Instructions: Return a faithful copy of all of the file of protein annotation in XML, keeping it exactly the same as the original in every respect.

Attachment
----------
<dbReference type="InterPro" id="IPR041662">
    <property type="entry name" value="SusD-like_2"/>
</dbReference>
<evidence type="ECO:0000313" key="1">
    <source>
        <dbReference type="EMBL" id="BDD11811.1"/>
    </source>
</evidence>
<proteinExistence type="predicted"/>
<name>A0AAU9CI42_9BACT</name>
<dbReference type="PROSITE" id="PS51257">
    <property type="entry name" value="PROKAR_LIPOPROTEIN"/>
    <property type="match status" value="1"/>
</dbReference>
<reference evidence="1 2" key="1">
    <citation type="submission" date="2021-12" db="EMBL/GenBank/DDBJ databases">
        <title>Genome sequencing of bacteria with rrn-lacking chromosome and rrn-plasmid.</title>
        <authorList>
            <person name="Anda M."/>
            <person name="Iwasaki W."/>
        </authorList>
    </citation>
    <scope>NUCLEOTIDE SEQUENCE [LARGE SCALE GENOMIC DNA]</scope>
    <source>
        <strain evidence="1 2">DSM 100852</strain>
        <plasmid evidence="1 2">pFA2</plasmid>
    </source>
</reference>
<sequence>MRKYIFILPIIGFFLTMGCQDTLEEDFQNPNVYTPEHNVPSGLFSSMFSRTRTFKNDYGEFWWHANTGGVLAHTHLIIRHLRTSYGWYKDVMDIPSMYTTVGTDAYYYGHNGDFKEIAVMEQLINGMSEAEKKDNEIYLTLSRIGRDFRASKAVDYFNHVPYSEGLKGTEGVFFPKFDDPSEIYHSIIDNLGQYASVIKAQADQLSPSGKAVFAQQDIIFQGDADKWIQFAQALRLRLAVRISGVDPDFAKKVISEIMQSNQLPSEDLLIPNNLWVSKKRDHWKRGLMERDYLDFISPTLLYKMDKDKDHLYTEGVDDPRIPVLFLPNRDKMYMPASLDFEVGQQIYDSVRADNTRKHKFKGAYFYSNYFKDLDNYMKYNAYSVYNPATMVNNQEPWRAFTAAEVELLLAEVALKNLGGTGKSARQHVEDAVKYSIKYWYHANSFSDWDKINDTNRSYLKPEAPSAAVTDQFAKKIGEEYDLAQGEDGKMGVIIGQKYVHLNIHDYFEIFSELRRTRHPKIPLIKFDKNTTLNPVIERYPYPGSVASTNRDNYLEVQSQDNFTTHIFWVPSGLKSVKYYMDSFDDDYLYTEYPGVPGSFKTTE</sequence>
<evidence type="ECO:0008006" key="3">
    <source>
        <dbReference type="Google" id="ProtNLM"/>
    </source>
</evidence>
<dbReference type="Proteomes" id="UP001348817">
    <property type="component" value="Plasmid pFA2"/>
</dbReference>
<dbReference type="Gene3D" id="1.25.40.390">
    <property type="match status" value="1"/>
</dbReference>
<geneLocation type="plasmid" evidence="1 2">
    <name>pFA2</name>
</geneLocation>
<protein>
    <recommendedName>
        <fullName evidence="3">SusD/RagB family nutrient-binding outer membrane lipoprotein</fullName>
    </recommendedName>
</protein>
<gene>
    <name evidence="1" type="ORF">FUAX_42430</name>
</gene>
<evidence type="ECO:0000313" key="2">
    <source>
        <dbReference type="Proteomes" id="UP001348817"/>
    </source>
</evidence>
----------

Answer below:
<dbReference type="InterPro" id="IPR041662">
    <property type="entry name" value="SusD-like_2"/>
</dbReference>
<evidence type="ECO:0000313" key="1">
    <source>
        <dbReference type="EMBL" id="BDD11811.1"/>
    </source>
</evidence>
<proteinExistence type="predicted"/>
<name>A0AAU9CI42_9BACT</name>
<dbReference type="PROSITE" id="PS51257">
    <property type="entry name" value="PROKAR_LIPOPROTEIN"/>
    <property type="match status" value="1"/>
</dbReference>
<reference evidence="1 2" key="1">
    <citation type="submission" date="2021-12" db="EMBL/GenBank/DDBJ databases">
        <title>Genome sequencing of bacteria with rrn-lacking chromosome and rrn-plasmid.</title>
        <authorList>
            <person name="Anda M."/>
            <person name="Iwasaki W."/>
        </authorList>
    </citation>
    <scope>NUCLEOTIDE SEQUENCE [LARGE SCALE GENOMIC DNA]</scope>
    <source>
        <strain evidence="1 2">DSM 100852</strain>
        <plasmid evidence="1 2">pFA2</plasmid>
    </source>
</reference>
<sequence>MRKYIFILPIIGFFLTMGCQDTLEEDFQNPNVYTPEHNVPSGLFSSMFSRTRTFKNDYGEFWWHANTGGVLAHTHLIIRHLRTSYGWYKDVMDIPSMYTTVGTDAYYYGHNGDFKEIAVMEQLINGMSEAEKKDNEIYLTLSRIGRDFRASKAVDYFNHVPYSEGLKGTEGVFFPKFDDPSEIYHSIIDNLGQYASVIKAQADQLSPSGKAVFAQQDIIFQGDADKWIQFAQALRLRLAVRISGVDPDFAKKVISEIMQSNQLPSEDLLIPNNLWVSKKRDHWKRGLMERDYLDFISPTLLYKMDKDKDHLYTEGVDDPRIPVLFLPNRDKMYMPASLDFEVGQQIYDSVRADNTRKHKFKGAYFYSNYFKDLDNYMKYNAYSVYNPATMVNNQEPWRAFTAAEVELLLAEVALKNLGGTGKSARQHVEDAVKYSIKYWYHANSFSDWDKINDTNRSYLKPEAPSAAVTDQFAKKIGEEYDLAQGEDGKMGVIIGQKYVHLNIHDYFEIFSELRRTRHPKIPLIKFDKNTTLNPVIERYPYPGSVASTNRDNYLEVQSQDNFTTHIFWVPSGLKSVKYYMDSFDDDYLYTEYPGVPGSFKTTE</sequence>
<evidence type="ECO:0008006" key="3">
    <source>
        <dbReference type="Google" id="ProtNLM"/>
    </source>
</evidence>
<dbReference type="Proteomes" id="UP001348817">
    <property type="component" value="Plasmid pFA2"/>
</dbReference>
<dbReference type="Gene3D" id="1.25.40.390">
    <property type="match status" value="1"/>
</dbReference>
<geneLocation type="plasmid" evidence="1 2">
    <name>pFA2</name>
</geneLocation>
<protein>
    <recommendedName>
        <fullName evidence="3">SusD/RagB family nutrient-binding outer membrane lipoprotein</fullName>
    </recommendedName>
</protein>
<gene>
    <name evidence="1" type="ORF">FUAX_42430</name>
</gene>
<evidence type="ECO:0000313" key="2">
    <source>
        <dbReference type="Proteomes" id="UP001348817"/>
    </source>
</evidence>